World Assumptions, Religiosity, and PTSD in Survivors of Intimate Partner Violence
Intimate partner violence (IPV) is among the most frequent types of violence annually affecting women. One frequent outcome of violence exposure is posttraumatic stress disorder (PTSD). The theory of shattered world assumptions represents one possible explanation for adverse mental health outcomes following trauma, contending that trauma disintegrates individuals’ core assumptions that the world is safe and meaningful, and that the self is worthy. Research that explores world assumptions in relationship to survivors of IPV has remained absent. A more consistent finding in research on IPV suggests that religiosity is strongly associated with survivors’ reactions to, and recovery from, IPV. The present study found that world assumptions was a significant mediator of the relationship between IPV exposure and PTSD symptoms. Religiosity was also significantly, positively related to PTSD symptoms, but was not significantly related to amount of IPV exposure. Though African American women reported more IPV exposure and greater religiosity than European American women in the sample, there were no interethnic differences in PTSD symptom endorsement. Implications of these findings are discussed.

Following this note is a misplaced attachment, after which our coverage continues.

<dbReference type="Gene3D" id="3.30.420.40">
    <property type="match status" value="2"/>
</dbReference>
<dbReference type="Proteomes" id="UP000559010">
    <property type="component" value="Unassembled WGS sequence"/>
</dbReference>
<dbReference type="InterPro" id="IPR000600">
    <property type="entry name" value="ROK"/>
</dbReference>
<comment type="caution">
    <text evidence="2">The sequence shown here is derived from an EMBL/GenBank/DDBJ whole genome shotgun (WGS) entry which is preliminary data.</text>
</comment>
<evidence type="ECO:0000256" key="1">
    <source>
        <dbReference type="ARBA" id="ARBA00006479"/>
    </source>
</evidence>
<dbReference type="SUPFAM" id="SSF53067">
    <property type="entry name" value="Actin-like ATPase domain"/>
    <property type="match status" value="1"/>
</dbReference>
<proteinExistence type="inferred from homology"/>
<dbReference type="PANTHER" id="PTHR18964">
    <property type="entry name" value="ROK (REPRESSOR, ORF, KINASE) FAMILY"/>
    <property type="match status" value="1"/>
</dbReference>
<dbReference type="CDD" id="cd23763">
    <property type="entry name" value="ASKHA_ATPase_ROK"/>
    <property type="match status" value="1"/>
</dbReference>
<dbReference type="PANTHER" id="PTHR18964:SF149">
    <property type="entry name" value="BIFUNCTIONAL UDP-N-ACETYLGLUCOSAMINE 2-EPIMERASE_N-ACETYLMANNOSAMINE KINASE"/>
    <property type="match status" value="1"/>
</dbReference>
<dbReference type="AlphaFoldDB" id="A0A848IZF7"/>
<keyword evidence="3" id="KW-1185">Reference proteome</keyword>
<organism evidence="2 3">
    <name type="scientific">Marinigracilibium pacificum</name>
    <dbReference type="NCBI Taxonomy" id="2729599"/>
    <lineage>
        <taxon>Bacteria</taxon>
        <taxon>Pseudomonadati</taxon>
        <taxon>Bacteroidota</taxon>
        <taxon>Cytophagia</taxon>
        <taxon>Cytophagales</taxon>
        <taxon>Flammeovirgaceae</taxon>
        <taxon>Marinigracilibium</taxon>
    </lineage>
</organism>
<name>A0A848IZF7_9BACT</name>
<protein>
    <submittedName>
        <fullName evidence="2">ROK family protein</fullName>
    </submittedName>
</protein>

Violence Against Women
Lilly, M., Howell, K., & Graham-Bermann, S. (2015). World Assumptions, Religiosity, and PTSD in Survivors of Intimate Partner Violence. Violence Against Women, 21 (1), 87-104. https://doi.org/10.1177/1077801214564139